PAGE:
If adopted by future research, the concept proposed in this study is likely to push information experience research toward a more prominent phenomenological turn on the one hand, and a return to conventional LIS concerns on the other.

Practical implications

The clarified concept may help user experience librarians and system designers to see the relevance of information experience research for their work more clearly.

Originality/value

By identifying, comparing and discussing different existing uses of information experience, and by suggesting a redefinition of the concept, this study has brought the core concepts of information experience research to a new level of clarity, and has verified information experience as a distinctive object for LIS research.

Details

Journal of Documentation, vol. 78 no. 6
Type: Research Article
ISSN: 0022-0418

Keywords

Article
Publication date: 22 December 2021

Khadijah Kainat, Eeva-Liisa Eskola and Gunilla Widén

This study focuses on specifically women refugees' experiences of accessing information and how sociocultural barriers impact these experiences aiming to broaden the LIS…

Abstract

Purpose

This study focuses on specifically women refugees' experiences of accessing information and how sociocultural barriers impact these experiences aiming to broaden the LIS literature of women refugees' information problems from sociocultural aspects. The socioculturally formed roles of a woman can impact the information practices of women refugees or cause certain information problems during the integration process. Hence, the research questions that drive this study are: What kind of information problems might women refugees face in a new host country? What kind of sociocultural barriers influence their information problems? How do they react toward these information problems?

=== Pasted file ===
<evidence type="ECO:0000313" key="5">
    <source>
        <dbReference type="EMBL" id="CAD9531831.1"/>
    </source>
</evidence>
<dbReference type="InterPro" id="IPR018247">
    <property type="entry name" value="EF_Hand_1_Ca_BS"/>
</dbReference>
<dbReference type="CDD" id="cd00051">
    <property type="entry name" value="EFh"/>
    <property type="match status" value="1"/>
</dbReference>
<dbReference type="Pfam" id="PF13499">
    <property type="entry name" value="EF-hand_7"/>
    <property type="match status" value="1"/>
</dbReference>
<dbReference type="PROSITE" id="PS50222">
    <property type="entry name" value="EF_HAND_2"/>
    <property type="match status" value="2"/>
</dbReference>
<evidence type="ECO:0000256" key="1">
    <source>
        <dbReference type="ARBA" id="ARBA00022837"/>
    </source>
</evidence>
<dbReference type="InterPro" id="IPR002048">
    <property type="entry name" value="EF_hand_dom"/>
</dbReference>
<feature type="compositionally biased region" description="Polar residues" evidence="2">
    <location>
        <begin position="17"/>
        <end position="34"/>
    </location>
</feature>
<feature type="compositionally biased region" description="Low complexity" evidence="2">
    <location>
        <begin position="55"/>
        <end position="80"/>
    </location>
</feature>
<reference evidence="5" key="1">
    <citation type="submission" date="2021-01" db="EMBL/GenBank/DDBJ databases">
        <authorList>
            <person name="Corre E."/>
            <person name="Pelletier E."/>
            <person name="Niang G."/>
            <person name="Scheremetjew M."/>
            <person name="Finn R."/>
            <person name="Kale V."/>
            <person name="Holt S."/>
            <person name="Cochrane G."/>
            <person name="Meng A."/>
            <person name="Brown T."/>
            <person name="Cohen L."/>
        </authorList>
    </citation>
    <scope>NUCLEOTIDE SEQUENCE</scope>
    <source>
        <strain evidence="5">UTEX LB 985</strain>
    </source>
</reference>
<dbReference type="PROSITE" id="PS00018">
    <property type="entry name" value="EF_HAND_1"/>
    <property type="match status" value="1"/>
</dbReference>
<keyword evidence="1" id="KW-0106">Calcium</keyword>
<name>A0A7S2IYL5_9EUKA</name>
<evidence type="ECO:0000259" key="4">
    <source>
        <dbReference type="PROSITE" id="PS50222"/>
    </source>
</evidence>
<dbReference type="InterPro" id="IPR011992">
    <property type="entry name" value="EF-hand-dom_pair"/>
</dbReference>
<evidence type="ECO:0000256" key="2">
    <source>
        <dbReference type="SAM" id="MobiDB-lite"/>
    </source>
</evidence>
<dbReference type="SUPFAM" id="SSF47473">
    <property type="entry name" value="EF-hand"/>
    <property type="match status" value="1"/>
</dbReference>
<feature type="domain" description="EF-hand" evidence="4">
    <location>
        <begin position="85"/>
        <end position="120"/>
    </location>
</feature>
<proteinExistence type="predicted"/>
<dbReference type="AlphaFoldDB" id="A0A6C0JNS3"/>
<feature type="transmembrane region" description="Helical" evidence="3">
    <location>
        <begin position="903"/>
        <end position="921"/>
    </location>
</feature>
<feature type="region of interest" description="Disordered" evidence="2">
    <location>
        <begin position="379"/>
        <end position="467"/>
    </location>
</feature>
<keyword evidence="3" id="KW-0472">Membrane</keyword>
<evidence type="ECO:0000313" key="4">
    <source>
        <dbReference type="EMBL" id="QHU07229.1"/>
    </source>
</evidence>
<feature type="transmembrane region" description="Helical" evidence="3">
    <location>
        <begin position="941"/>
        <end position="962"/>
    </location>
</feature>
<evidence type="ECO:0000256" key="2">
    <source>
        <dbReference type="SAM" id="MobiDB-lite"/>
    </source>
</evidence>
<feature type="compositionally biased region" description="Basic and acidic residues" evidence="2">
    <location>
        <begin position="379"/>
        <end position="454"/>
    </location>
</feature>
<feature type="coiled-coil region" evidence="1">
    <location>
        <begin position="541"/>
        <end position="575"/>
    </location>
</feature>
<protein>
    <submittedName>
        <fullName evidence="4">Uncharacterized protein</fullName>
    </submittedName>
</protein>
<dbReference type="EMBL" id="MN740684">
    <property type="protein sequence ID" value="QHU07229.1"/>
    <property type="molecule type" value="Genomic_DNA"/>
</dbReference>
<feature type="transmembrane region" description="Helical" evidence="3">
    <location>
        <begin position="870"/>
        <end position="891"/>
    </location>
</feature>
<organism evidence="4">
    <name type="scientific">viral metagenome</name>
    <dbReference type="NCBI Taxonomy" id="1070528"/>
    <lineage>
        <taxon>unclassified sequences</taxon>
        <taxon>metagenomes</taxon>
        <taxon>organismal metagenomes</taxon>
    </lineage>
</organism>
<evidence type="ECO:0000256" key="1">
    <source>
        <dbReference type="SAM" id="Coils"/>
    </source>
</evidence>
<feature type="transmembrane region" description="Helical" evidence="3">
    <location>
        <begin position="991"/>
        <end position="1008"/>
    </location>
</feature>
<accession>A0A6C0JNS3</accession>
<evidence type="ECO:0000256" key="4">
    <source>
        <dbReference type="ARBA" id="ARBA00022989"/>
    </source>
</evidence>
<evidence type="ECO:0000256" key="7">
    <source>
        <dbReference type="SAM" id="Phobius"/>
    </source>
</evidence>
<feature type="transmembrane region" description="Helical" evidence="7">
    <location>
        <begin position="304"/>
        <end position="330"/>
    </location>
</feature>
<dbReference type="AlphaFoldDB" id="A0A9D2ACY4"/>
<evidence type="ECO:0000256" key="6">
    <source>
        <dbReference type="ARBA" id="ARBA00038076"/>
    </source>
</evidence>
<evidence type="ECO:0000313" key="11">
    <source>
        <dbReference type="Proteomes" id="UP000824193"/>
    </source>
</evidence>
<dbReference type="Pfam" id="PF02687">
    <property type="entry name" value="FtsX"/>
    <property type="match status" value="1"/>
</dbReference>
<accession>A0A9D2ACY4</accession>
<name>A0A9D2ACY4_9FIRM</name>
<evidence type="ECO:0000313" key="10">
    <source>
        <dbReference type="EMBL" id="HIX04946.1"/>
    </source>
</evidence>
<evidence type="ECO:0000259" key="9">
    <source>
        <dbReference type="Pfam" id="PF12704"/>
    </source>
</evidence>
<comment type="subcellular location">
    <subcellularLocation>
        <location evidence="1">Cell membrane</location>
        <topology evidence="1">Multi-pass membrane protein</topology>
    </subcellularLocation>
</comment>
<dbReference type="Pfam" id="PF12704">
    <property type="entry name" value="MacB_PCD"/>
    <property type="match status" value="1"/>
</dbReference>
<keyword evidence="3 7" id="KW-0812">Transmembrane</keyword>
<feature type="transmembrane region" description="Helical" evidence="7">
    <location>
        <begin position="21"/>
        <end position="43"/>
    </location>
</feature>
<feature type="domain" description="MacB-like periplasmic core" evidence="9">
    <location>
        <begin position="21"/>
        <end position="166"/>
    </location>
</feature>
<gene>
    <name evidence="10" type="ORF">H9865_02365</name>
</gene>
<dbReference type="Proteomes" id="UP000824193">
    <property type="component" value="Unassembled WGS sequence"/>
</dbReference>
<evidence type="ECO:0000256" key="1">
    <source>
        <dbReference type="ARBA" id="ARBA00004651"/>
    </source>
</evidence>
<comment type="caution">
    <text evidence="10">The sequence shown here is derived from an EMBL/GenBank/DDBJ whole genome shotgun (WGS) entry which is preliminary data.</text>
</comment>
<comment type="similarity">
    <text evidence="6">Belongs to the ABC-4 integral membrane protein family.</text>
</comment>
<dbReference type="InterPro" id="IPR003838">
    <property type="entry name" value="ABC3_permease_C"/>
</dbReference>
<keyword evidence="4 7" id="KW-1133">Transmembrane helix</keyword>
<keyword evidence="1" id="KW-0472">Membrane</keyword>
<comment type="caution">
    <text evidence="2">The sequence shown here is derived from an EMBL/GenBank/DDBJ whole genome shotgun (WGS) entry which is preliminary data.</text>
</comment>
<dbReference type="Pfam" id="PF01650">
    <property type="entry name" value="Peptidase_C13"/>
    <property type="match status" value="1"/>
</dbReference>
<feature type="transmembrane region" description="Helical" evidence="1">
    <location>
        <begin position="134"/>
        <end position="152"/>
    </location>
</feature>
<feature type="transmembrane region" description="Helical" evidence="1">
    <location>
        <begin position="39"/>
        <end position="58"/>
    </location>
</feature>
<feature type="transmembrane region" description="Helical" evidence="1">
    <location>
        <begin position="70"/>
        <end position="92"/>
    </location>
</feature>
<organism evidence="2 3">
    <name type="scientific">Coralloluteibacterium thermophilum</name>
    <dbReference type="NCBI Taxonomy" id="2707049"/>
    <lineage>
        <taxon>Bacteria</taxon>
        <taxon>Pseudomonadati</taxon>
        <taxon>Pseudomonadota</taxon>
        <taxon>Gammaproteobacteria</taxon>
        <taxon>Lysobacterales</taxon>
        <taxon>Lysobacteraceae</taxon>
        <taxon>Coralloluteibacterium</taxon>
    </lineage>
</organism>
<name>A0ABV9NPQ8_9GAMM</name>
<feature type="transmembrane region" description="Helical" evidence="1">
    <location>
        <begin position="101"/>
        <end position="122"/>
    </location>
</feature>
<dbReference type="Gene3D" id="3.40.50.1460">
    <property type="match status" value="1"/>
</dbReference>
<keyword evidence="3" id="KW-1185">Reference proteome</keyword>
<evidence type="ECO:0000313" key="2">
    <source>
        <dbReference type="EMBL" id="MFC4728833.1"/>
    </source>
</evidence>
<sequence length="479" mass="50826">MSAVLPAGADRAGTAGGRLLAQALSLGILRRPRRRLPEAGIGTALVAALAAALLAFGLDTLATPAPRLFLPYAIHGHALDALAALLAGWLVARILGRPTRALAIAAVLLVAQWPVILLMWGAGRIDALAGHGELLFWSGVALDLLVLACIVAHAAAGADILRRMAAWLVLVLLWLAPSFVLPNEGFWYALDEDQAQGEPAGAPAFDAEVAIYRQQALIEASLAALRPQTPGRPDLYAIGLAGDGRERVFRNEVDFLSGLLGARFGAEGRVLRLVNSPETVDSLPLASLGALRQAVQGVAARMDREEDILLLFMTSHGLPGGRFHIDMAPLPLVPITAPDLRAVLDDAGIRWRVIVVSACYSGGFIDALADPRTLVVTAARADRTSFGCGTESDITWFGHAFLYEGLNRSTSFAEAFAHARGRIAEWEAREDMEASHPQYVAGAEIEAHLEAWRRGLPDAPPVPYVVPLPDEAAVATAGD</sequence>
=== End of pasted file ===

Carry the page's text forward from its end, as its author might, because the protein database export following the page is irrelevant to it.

Design/methodology/approach

The study is designed based on semi-structured in-depth interviews with eighteen refugee women living in Sweden. The study is a part of a larger study in which authors intend to explore the information practices and integration challenges of almost 20 or more refugee women living in Sweden.

Findings

Women refugees face information overload, difficulties in understanding new communication culture and lack of appropriate sources and networks in a new country. These information problems are influenced by sociocultural barriers such as the role of women, national culture of “collectivism”, small-world and lack of information literacy. Women react in certain ways such as, stressing, panicking, quitting the tasks, wasting time and making wrong decisions which negatively impact the integration process.

Research limitations/implications

The research has its limitations as it is conducted with a small group of women refugees, belong to specific Middle Eastern culture and cannot be generalized. Another limitation is that the interviews are conducted in English language (with sufficient language skill). However, conducting interviews in their mother language would have been an advantage.

Practical implications

Practically, the study provides awareness for official and private organizations, volunteers and policymakers dealing with refugees. The stakeholders involved in the societal integration process of refugees, must consider that women refugees are more prone to information problems due to certain sociocultural influences (i.e. “being a woman” and national culture) and need a separate plan than the male refugees. For instance, by increasing and offering intercultural opportunities at workplaces or schools can encourage the wider social networking for women refugees. The programs aiming to reduce the sociocultural differences among women refugees and the Swedes are needed to be included in the integration policy.